By putting adequate funding into this facility, it can look after 45 children who otherwise would be on the street. The centre has the support of the local Garda and all the services. Even the school attendance officers are referring children to the Cork Life Centre because the children do not fit into the school structure and are falling between two stools. This facility is helping a significant number of children. It is important it gets adequate funding so that it can continue to provide the support to these children.

I am requesting co-ordination between the Department of Education and Skills, the Department of Children and Youth Affairs and, to some extent, the Department of Justice and Equality to ensure the project continues.

I thank Senator Burke for raising this important matter, which I am taking on behalf of my colleague, the Minister for Education and Skills, Deputy Jan O'Sullivan. I welcome this opportunity to clarify the position of the Department of Education and Skills.

As Senator Burke will be aware, the Cork Life Centre is an out-of-school educational facility in Sundays Well, Cork, which supports young people who are not engaging with mainstream education. The Cork Life Centre was established by the Christian Brothers in 1996, with the assistance of the Holy Faith Sisters, to provide education and other supports for young people between the ages of 12 and 18 years who are out of the mainstream school system. The centre prepares young people for the junior certificate and for other education and training pathways. In recent years, a number of young people have completed leaving certificate studies and accessed further and third level education.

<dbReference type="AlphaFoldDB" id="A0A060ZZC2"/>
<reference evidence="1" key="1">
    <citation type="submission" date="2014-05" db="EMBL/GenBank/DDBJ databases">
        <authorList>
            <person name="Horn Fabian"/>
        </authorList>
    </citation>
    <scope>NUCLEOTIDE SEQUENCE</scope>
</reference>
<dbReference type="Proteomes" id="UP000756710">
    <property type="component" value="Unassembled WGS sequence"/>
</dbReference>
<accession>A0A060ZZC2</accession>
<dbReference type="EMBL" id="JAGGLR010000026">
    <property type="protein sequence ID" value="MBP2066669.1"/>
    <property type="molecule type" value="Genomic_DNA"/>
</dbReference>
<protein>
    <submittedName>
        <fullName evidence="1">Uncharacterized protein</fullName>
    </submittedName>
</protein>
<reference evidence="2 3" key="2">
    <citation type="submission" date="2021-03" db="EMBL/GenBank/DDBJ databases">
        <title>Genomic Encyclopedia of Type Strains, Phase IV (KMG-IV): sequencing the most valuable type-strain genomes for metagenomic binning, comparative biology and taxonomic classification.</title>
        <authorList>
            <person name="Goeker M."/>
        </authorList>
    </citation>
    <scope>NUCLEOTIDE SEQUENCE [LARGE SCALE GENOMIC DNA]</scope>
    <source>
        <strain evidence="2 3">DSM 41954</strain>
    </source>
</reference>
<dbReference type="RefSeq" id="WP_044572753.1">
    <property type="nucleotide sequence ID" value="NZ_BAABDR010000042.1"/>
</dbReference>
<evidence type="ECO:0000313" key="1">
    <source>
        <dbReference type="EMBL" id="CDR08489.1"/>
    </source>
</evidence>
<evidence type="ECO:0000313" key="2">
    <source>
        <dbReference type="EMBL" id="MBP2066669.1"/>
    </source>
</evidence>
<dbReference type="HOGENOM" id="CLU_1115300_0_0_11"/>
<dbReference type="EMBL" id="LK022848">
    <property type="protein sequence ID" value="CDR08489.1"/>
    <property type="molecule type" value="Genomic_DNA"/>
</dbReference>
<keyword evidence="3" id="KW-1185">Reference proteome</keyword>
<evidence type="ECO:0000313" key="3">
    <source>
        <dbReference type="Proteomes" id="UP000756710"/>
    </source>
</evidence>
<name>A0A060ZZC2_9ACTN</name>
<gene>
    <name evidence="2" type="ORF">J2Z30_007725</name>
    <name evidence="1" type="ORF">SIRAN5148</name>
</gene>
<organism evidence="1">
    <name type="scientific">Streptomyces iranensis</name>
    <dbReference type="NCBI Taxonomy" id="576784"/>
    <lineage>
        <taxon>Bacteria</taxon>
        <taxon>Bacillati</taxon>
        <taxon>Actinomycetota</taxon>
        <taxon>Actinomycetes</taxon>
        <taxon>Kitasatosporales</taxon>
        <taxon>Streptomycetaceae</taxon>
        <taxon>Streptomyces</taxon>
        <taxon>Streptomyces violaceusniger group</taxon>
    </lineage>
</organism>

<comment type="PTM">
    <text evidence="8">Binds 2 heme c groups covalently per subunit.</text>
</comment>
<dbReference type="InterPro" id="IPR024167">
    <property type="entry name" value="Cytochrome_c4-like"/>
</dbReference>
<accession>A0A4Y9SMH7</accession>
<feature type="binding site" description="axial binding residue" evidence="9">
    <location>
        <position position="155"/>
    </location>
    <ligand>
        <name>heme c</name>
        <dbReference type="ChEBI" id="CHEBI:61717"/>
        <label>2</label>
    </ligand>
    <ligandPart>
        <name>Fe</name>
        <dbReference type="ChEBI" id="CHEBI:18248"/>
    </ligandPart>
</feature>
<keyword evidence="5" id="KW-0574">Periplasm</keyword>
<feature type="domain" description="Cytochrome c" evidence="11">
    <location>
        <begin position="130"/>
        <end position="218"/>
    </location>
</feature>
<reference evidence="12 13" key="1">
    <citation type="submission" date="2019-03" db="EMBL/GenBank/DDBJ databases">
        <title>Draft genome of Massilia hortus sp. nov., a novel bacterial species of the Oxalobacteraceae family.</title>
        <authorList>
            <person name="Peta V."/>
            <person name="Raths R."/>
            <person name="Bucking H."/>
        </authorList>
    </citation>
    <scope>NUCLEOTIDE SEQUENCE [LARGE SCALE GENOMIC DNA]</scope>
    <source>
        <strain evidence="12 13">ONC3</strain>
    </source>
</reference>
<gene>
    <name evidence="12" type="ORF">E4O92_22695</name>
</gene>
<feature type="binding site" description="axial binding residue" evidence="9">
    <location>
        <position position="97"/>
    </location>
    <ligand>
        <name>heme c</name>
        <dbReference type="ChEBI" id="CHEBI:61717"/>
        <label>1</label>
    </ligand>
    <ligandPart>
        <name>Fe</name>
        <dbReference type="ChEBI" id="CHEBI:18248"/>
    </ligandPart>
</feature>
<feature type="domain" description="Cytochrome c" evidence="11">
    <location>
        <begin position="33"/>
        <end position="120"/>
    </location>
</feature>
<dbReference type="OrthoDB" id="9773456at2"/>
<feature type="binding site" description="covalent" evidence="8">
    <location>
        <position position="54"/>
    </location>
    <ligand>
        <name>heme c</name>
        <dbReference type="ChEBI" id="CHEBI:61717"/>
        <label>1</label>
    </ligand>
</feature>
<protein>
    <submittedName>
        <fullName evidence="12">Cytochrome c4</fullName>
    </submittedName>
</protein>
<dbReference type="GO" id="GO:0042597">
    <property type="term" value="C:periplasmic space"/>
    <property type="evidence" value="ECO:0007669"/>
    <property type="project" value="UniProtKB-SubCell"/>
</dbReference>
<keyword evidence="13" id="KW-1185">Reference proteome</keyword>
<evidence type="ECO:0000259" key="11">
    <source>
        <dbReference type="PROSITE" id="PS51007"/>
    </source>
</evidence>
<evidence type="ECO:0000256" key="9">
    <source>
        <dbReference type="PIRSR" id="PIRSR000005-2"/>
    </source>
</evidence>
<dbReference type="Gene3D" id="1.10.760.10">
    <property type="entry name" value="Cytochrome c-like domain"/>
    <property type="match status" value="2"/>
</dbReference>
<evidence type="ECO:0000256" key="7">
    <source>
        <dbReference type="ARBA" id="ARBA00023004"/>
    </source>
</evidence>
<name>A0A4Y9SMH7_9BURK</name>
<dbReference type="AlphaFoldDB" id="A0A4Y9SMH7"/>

The Department's contribution to the funding of the centre commenced in 2000 under the children at risk fund, CAR, and has continued to date to the current level of €47,500 in non-pay funding and 968 teaching hours at a cost of €81,840. This represents an overall annual total of €129,340. With the hours allocated, tutors are employed by the Cork Education and Training Board, ETB, to work in the centre and deliver tuition in subjects across the post-primary school curriculum.

The Minister for Education and Skills is aware that Cork Life Centre is currently experiencing financial difficulties due to a combination of a decision by its main funder, the Christian Brothers, to withdraw direct funding to the centre, and a decision by the centre to expand its enrolment. In this regard, it is important to note that the Department has not reduced its funding or support to the centre in recent years. Rather it has maintained its contribution to the cost of education provision to its current level of just over €129,000 per annum, broken down as I have outlined.